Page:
Ron Molema says the key to painting your kitchen cabinets is preparation.

Ron Molema says the key to painting your kitchen cabinets is preparation.

Homes: Try painting the kitchen cabinets

Whether your cabinets are currently stained or painted, you can make a great transformation for a minimal financial investment.

Spring is a time for renewal, and if your kitchen needs a new look – and if you don’t have the budget for a big renovation, try a little paint to freshen things up.

Paint is a serious look-changer for any kitchen, particularly when it comes to the cabinets. Whether your cabinets are currently stained or painted, you can make a great transformation for a minimal financial investment.

Certainly you’ll have to invest some sweat equity. But if you have more time than money, painting your cupboards is just the ticket.

To get you started, Ron Molema, branch manager for the Maple Ridge Cloverdale Paint store, has some thoughts on how best to tackle the project.

As with most do-it-yourself projects, says Ron, the key is good preparation. If you do things properly, and in the right order, the project should go smoothly – and your blood pressure should stay relatively level.

The first step is to determine what kind of cabinets you have, and what colour you want to paint them. If your cabinets and doors are made of wood, stain is certainly an option, depending on what’s currently on them. If they’re made from other kinds of materials, your options will likely be more limited. Get some advice from a paint expert like Ron, or if you happen to know a painter or cabinetmaker, ask away.

“One thing to keep in mind with stain is that you won’t be able to go lighter; you will always have to go darker,” says Ron. “With paint, it’s not such a big deal.”

Once you’ve sorted out the kind of materials you’re dealing with, and the colour, the next step is cabinet and door preparation. After removing all hardware, Ron recommends you start by giving the materials a good cleaning with trisodium phosphate (TSP); use according to the instructions to remove dirt, grime and grease, and let the materials dry thoroughly. Be careful, he adds, about using other products because some of them will leave a film that inhibits the ability of the paint and primer to adhere to the cabinet materials.

If you’re staining – and possibly if you’re painting – you’ll want to remove the old stain or paint. For this you’ll need lots of elbow grease and some good paint stripper. Again, use it according to the instructions and things should go smoothly. Yes, it’s a messy job, but it will make the end result so much better.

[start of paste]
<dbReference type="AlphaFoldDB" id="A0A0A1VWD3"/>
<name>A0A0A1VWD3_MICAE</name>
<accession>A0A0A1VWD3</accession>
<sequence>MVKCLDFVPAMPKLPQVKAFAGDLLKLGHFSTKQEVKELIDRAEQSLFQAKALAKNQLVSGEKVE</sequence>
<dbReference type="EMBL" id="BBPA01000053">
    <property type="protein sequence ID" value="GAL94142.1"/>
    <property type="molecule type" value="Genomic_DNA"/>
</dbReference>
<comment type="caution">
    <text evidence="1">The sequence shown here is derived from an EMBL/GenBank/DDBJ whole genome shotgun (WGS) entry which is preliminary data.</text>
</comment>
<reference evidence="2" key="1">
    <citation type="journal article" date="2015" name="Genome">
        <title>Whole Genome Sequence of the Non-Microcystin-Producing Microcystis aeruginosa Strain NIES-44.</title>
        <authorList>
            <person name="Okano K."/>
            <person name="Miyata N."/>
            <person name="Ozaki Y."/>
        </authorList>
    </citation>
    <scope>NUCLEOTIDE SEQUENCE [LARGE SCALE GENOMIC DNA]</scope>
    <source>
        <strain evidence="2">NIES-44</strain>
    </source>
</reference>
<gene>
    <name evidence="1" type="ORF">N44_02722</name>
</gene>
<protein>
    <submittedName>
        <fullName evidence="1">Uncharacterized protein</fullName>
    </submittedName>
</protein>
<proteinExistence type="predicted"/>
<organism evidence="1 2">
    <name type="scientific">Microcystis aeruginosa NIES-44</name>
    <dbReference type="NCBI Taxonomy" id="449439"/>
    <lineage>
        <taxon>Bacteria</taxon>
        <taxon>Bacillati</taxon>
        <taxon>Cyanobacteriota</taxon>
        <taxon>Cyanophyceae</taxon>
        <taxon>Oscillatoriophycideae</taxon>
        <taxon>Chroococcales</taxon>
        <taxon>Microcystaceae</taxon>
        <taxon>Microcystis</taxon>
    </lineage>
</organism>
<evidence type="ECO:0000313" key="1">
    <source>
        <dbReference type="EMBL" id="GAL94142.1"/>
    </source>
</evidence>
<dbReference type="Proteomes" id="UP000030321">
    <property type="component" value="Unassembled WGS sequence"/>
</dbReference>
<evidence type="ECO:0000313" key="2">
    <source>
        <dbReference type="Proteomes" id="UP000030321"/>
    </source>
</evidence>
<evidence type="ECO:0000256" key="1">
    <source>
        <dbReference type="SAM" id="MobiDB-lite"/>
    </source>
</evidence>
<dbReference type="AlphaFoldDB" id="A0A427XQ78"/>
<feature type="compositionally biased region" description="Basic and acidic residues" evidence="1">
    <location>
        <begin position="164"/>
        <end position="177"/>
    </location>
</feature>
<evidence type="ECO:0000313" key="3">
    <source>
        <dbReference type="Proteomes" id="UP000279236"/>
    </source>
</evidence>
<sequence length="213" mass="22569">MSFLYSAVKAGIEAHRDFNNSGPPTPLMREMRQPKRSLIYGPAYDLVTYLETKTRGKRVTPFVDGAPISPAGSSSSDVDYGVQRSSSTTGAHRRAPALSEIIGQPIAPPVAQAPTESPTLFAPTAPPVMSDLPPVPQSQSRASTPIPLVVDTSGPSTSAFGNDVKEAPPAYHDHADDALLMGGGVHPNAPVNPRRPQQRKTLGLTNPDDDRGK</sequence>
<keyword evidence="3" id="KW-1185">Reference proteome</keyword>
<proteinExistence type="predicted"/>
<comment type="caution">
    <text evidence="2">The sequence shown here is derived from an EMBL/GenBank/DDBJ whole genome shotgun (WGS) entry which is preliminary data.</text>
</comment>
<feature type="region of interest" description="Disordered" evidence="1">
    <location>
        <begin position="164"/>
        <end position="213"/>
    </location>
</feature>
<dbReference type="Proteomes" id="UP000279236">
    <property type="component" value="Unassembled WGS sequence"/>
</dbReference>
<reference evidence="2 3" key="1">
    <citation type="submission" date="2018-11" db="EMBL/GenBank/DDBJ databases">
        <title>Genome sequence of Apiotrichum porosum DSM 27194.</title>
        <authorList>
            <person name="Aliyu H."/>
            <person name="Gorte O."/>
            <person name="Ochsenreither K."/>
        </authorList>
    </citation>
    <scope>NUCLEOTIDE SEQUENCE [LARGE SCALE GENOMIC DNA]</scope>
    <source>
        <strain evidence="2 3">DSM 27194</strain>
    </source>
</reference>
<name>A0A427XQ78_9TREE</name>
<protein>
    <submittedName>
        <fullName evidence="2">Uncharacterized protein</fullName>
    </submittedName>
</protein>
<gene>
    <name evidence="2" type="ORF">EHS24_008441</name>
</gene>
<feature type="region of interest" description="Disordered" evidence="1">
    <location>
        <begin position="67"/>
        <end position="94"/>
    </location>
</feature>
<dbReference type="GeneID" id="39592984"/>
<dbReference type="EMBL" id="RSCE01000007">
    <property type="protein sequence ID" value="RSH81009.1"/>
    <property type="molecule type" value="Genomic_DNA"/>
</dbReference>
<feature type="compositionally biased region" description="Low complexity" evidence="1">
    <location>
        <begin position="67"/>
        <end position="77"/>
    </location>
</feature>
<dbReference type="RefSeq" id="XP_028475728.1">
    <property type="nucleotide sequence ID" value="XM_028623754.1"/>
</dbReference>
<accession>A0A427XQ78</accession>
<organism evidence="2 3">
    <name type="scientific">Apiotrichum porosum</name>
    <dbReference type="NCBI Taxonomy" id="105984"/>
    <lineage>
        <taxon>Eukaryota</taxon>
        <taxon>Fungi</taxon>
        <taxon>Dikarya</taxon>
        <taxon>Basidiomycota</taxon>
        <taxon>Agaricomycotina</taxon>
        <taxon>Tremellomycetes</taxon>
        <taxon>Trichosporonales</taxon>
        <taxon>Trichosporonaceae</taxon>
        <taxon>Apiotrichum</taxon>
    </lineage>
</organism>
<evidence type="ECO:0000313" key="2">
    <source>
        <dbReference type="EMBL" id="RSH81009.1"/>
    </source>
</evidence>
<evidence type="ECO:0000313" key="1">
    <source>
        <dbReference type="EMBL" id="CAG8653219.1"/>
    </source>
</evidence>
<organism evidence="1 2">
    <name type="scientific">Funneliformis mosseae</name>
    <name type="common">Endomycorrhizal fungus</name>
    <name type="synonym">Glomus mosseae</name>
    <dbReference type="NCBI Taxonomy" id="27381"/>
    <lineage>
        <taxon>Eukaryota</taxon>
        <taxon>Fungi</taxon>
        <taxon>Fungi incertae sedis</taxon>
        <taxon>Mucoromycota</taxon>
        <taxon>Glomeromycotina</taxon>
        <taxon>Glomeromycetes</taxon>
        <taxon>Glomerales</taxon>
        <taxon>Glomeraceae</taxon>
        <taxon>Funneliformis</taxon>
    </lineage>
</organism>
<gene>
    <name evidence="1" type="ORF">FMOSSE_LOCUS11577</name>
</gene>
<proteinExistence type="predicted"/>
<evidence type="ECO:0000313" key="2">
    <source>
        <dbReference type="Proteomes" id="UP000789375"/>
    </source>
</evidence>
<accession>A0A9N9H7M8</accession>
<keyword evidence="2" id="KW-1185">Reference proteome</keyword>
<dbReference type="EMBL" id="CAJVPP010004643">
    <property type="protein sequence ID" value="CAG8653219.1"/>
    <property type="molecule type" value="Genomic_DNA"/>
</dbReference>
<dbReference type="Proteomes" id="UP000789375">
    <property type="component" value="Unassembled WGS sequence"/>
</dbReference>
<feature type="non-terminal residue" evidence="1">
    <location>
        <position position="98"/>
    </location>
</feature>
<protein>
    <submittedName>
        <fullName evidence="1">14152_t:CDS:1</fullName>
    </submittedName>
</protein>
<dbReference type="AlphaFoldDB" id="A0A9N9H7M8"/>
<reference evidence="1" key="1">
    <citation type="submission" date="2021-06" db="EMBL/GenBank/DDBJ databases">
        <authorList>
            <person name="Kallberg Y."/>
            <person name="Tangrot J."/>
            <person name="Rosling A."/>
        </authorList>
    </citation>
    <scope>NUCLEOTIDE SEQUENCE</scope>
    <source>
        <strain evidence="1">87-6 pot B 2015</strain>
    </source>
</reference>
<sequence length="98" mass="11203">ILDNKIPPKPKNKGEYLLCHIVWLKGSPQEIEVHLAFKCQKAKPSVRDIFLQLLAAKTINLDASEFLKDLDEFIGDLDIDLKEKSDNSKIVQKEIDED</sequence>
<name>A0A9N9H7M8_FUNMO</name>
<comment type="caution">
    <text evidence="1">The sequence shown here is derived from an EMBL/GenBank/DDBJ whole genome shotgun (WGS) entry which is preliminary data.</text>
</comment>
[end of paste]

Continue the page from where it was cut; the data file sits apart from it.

After you’ve cleaned and stripped, says Ron, a light sanding followed by a quick wipe down to remove any leftover dust or moisture is in order. Now you’re reading to paint.

Ron suggests you get yourself a good primer as an undercoat to ensure the paint goes on smoothly afterwards. He recommends using something like Bullseye 1-2-3 because it offers terrific adhesion properties, and because it is mold and mildew resistant.

With the primer applied, the next step is the painting. You’ll want to use a latex paint or stain. Ron says your best bet for getting a professional-looking finish is a waterborne latex paint with a semi-gloss finish, which wears better than eggshell and eggshell finish, and is more washable.

For equipment Ron recommends a paint sprayer – if you can get your hands on one – to get the best possible finish. Just make sure you do a good job of taping and masking off everything you don’t want painted. If you can’t get a sprayer, a non-foam roller is the next best option; if the doors have nooks and crannies then a thicker roller to get into those hard-to-reach places is a good idea. You could also use a poly-blend bristle brush, but stay away from natural bristle, as it tends to soak up paint and make things more difficult.

Once the latex paint is applied let it dry for 24 hours before you re-attach the hardware and put everything back together. It takes about 30 days to fully cure, so go easy on your “new” cabinets for a while to avoid marring the finish.


Robert Prince is a freelance writer who lives in Maple Ridge.


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